Matt S.
Matt Straw4 years ago

Cyan D—Reagonomics 101: During his presidency, the federal debt increased from $998 billion to $2.6 trillion. Credit outstanding doubled from $5 trillion to $10 trillion. His reductions in capital gains taxes and income taxes for the top 2% started a meteoric 900% rise in their holdings over the intervening years since, an increase that did not slow down one bit during the so-called "recession" still plaguing the middle class. Reagan's deregulation of S&Ls led to that nifty little crisis, which ripped $500 million from the middle class, while the upper crust just kept sailing along. In 1983, under Reagan's sleepy gaze, America became a global debtor nation, dependent upon foreign investment to survive. Reagan said, "We're turning the bull loose." Didn't mention it was going to trample 98% of us, did he? He thumbed his nose at America's environmental integrity, putting James Watt in charge. Remember? That's a legacy we could certainly do without today. Ronnie was a B actor, but deserves an F as president. You want a thriving economy? You don't build it by allowing Wall Street to do the same thing to the American people that Ronnie did to this nation. Pay attention to that 900% figure. Think about it. Ronnie promised, if that happened, if he relieved the tax burden on the top 2%, jobs would result. Well, it happened. It's still happening. And where are the jobs? To build a thriving economy you build a thriving middle class that can buy things. Reagan and Bush poured m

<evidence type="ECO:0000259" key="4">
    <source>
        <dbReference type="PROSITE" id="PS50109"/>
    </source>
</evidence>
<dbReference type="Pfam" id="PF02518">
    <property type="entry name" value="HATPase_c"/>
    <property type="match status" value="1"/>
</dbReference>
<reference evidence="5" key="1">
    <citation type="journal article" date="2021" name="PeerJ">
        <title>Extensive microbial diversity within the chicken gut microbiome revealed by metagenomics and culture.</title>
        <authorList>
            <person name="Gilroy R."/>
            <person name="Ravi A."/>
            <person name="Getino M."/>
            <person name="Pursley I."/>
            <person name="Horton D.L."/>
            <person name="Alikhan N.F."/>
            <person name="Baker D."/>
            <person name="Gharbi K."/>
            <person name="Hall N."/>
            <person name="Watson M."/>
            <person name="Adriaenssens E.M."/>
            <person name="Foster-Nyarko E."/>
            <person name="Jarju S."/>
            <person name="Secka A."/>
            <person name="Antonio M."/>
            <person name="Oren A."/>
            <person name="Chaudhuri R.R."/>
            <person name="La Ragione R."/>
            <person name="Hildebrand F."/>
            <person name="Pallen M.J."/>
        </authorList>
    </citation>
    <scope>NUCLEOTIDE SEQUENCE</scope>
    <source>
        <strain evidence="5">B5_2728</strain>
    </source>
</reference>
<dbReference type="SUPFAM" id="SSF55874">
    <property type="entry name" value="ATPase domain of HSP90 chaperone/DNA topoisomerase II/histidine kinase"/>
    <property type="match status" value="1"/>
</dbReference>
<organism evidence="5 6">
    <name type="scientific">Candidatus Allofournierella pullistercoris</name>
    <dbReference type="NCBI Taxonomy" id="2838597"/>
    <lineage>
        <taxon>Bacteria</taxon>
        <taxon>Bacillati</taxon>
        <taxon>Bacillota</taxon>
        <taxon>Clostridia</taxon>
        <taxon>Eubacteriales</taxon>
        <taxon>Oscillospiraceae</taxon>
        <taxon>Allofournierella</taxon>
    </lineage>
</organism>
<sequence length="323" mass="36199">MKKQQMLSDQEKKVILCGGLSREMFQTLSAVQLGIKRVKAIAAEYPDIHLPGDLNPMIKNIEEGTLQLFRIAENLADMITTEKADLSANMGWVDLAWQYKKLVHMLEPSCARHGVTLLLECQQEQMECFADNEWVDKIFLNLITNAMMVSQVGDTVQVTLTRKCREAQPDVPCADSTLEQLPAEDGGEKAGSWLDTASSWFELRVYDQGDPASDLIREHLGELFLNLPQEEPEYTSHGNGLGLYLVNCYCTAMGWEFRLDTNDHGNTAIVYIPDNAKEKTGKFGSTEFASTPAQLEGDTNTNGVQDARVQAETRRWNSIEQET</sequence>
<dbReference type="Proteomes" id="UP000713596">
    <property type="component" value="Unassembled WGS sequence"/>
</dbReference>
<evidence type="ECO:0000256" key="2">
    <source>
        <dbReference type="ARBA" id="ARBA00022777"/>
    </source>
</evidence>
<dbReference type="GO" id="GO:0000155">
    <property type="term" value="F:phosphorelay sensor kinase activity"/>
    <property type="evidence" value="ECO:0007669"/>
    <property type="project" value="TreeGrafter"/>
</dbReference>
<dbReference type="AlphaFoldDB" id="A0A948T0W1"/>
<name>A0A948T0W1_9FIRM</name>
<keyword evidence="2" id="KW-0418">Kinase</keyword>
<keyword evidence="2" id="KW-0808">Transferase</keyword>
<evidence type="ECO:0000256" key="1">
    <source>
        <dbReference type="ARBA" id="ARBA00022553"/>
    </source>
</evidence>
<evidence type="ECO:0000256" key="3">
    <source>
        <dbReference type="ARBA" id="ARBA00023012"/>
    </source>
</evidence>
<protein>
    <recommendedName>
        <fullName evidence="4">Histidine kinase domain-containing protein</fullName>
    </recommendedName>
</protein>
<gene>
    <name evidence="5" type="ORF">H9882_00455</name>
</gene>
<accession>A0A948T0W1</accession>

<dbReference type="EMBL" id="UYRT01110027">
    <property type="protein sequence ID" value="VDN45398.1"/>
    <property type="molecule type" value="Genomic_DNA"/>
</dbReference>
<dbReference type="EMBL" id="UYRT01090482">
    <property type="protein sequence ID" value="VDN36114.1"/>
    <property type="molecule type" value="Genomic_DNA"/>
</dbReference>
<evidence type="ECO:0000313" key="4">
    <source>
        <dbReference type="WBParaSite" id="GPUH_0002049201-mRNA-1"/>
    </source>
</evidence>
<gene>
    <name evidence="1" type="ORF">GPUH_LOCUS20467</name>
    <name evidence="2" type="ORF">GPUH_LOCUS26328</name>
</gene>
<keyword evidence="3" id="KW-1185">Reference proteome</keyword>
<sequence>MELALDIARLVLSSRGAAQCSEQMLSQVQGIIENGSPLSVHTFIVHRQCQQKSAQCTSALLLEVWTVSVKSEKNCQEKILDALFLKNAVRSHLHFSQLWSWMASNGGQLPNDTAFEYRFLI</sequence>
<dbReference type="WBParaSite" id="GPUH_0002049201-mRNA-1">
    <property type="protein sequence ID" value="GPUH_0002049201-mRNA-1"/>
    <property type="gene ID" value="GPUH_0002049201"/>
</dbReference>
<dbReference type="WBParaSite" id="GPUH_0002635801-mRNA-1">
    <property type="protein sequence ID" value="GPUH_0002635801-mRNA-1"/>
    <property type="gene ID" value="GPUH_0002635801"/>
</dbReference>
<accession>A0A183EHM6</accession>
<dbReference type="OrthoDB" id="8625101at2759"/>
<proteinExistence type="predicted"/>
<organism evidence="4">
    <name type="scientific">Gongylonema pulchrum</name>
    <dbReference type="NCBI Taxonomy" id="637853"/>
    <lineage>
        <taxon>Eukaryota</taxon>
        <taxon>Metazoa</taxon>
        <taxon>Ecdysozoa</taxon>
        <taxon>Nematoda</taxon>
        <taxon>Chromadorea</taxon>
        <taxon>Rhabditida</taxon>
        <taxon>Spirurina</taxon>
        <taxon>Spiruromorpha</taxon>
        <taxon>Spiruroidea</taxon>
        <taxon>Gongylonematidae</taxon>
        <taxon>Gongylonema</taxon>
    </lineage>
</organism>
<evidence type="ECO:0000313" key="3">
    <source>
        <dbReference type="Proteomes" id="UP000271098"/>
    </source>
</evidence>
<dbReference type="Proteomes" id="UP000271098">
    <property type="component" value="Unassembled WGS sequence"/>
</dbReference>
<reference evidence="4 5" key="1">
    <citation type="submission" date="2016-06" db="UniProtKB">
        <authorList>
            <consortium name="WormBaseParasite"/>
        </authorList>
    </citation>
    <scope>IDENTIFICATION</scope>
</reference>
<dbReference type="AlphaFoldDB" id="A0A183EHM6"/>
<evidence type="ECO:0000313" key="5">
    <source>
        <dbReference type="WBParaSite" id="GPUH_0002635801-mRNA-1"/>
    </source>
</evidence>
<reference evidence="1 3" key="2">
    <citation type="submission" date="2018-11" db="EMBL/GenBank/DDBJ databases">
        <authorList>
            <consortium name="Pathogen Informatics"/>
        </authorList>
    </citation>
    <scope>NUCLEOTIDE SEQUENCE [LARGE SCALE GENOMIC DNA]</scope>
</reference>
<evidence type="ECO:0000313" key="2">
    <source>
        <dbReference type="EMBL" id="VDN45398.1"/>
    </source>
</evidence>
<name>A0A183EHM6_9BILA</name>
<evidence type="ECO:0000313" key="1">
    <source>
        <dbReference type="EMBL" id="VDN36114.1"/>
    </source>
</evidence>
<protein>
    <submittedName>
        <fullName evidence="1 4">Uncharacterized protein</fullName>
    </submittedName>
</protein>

Sheri D.
Sheri D4 years ago

Elizabeth Warren is a refreshing addition to Congress.

Cyan Dickirs
Cyan Dickirs4 years ago

Susan A Here is part of one of the Washington Post's article on the subject of Warren's native american claims.
In late April, the Boston Herald reported that in the 1990s, Harvard Law School – where Warren began teaching in 1992 and was granted tenure in 1995 – touted the Democrat’s Native American background as part of an effort to boost its diversity hiring record. Warren’s campaign said she didn’t bring up her heritage before Harvard hired her and that her background came out through later conversations.

The next week, Warren acknowledged listing herself as a minority in a directory of law professors. The directory included her on a list of minority professors from 1985 to 1996, the Boston Globe reported. Warren said she listed herself as a minority because she wanted to connect with “people for whom native American is part of their heritage and part of their hearts.” Brown, meanwhile, went on offense, calling for more scrutiny.
In late May, the Globe reported that Warren acknowledged that at some point after she was hired by Harvard and the University of Pennsylvania, she informed the schools of her Native American heritage. The revelation spurred a new round of questions, since Warren never brought up the fact a month earlier, instead saying she didn’t know why Harvard listed her as Native American.